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Thursday 18 January 2018

Company executive 'not told of gas death worries'

Greg Harkin

A senior executive of an electrical appliance company was not told of fears that a faulty cooker had killed a student until four months later, an inquest heard yesterday.

A high-level meeting of several government quangos and representatives of Beko and Glen Dimplex had taken place in November 2008 following the death of French student Alexis Landry in Co Cork.

However, senior Beko executive Conor Halpin admitted he wasn't told the 21-year-old was killed by carbon monoxide until February 2009.

Public recalls for more than 5,000 cookers were issued, but in September 2009 two more people died.

A jury returned a verdict of death by misadventure on the deaths of Annie "Nana" Gallagher (84) and Sally McDyre (79) who died on September 24 at Mrs Gallagher's home in Glenties, Co Donegal.

During the second day of the inquest into their deaths, family solicitor Frank Dorrian was highly critical of the agencies that met in November 2008 after Mr Landry's death.

The inquest heard the 21-year-old had died from carbon monoxide poisoning from a Glen Dimplex-branded cooker supplied by a Beko-run factory in Turkey.

The National Consumer Agency (NCA), National Standards Authority of Ireland and the Commission for Energy Regulation met within days of the Cork death with representatives of Glen Dimplex and Beko.

However, Beko executive Mr Halpin told the inquest that he was not aware that carbon monoxide was involved until four months later, even though the company had been represented at the meeting.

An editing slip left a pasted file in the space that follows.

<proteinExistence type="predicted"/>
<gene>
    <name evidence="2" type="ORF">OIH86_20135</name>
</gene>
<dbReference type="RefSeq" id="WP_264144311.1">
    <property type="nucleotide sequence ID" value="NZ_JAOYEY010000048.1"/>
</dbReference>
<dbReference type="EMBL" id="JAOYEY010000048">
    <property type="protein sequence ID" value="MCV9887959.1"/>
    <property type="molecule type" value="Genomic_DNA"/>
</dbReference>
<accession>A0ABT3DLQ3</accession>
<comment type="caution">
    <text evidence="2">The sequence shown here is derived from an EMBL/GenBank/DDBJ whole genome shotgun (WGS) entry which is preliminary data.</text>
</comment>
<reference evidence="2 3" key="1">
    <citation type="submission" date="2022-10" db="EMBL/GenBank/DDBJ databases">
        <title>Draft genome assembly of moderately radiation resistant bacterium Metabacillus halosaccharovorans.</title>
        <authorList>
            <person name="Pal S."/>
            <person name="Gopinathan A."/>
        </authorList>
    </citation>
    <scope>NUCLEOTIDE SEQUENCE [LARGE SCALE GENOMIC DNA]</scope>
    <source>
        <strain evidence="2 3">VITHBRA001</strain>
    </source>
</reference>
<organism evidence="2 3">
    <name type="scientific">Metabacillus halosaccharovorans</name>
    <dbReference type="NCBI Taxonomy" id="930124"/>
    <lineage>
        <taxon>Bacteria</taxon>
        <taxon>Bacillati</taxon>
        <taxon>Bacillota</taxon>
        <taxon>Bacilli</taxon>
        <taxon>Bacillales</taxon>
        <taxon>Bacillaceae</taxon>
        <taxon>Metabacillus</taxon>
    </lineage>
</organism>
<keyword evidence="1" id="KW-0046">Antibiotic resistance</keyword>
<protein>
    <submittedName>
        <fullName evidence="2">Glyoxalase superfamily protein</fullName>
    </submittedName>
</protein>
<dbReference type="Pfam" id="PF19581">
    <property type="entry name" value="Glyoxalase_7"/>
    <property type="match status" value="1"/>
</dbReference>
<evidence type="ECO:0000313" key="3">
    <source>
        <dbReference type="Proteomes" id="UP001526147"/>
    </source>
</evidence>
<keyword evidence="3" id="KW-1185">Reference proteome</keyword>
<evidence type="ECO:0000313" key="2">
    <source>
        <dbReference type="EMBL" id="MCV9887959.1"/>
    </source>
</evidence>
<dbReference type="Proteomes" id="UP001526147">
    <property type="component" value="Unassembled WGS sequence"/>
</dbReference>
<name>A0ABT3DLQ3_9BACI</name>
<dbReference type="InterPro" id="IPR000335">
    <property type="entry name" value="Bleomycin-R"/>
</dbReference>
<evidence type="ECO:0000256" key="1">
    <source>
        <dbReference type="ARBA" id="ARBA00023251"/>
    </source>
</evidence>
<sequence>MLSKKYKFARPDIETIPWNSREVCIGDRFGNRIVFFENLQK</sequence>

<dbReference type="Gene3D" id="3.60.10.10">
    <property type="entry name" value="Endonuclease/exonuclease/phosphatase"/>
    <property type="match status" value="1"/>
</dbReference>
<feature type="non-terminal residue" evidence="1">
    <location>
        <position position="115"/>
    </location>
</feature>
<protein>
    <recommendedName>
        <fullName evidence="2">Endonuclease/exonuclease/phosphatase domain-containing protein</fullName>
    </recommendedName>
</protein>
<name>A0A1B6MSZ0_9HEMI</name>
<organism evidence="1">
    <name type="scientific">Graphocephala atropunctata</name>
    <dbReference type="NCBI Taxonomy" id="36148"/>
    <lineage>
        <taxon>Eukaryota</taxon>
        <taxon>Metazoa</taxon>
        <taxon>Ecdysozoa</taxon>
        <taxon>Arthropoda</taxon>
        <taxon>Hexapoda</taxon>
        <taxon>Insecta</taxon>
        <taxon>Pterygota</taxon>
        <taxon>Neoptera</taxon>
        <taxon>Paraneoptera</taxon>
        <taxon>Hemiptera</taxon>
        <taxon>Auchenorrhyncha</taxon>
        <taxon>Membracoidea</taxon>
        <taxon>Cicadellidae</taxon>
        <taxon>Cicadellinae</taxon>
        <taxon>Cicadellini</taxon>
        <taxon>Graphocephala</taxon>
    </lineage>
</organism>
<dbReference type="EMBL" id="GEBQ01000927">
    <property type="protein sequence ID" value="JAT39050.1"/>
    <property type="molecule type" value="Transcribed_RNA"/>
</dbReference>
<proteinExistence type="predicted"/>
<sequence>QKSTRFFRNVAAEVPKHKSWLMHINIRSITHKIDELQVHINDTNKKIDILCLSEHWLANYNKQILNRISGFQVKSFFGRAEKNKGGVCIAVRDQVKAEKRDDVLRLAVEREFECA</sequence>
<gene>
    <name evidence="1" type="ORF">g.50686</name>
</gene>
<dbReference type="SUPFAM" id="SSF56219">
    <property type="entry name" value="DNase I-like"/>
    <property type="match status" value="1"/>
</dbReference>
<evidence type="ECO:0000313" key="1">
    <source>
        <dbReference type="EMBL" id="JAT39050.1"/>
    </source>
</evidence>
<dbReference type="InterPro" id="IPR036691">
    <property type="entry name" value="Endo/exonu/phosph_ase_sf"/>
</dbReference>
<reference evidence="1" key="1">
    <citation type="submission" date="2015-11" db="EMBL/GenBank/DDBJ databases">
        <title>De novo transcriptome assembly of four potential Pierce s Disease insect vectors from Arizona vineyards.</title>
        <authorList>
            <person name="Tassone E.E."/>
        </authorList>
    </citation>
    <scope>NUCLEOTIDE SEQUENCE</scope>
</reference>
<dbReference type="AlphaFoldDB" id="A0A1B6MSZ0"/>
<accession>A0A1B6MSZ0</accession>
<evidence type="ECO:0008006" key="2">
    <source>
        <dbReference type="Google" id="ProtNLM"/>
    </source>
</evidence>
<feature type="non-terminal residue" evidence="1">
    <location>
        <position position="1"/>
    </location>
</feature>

"I can't explain that," he said in questioning by Mr Dorrian.

The solicitor said the families wanted to know how their relatives had died 10 months after the Cork death and three UK deaths from faulty Beko cookers.

Mr Dorrian said he found it strange that none of the recall notices issued in early 2009 had even mentioned Glen Dimplex as one of the brands involved.

Catherine Lenihan, former assistant director of the NCA, told the hearing that recall pick-up rates on faulty products were low at about 5pc to 10pc but said the agency did not have the power to audit them.

Earlier, the inquest heard that Donegal electrical retailer Neil McGroarty, who sold the Beko cooker to Mrs Gallagher in 2007, revealed that he had responded to a recall warning six months before the Donegal deaths by compiling a list of 96 customers.

The range of Beko cookers were found to emit dangerous levels of carbon monoxide when used with the grill door closed.

Mr McGroarty said he posted this customer list to Beko in March or April 2009, a list which Beko claimed it never received.


Mr McGroarty said that he was horrified to discover after the Glenties death that Beko had not received the list and said he would have expected the company to have come back to him if they hadn't.

At the inquest in Letterkenny, the jury returned a unanimous verdict that the Co Donegal pensioners had died as a result of asphyxiation from carbon monoxide emitted by a gas cooker, finding that the death was "by misadventure".

The jury recommended giving greater powers to the Commission for Energy Regulation to investigate accidents in gas domestic appliances.

It also recommended that the NCA should be given "a greater role in suggesting product recalls and they should be able to audit product recalls and issue penalties to businesses which fail to meet audits".

Donegal Coroner Dr Denis McCauley issued a plea for owners of 1,355 undetected faulty gas cookers to get in touch with the NCA and Beko.

Last night, the NCA again urged owners of the affected Beko cookers to contact them.

Further details are available at

Irish Independent

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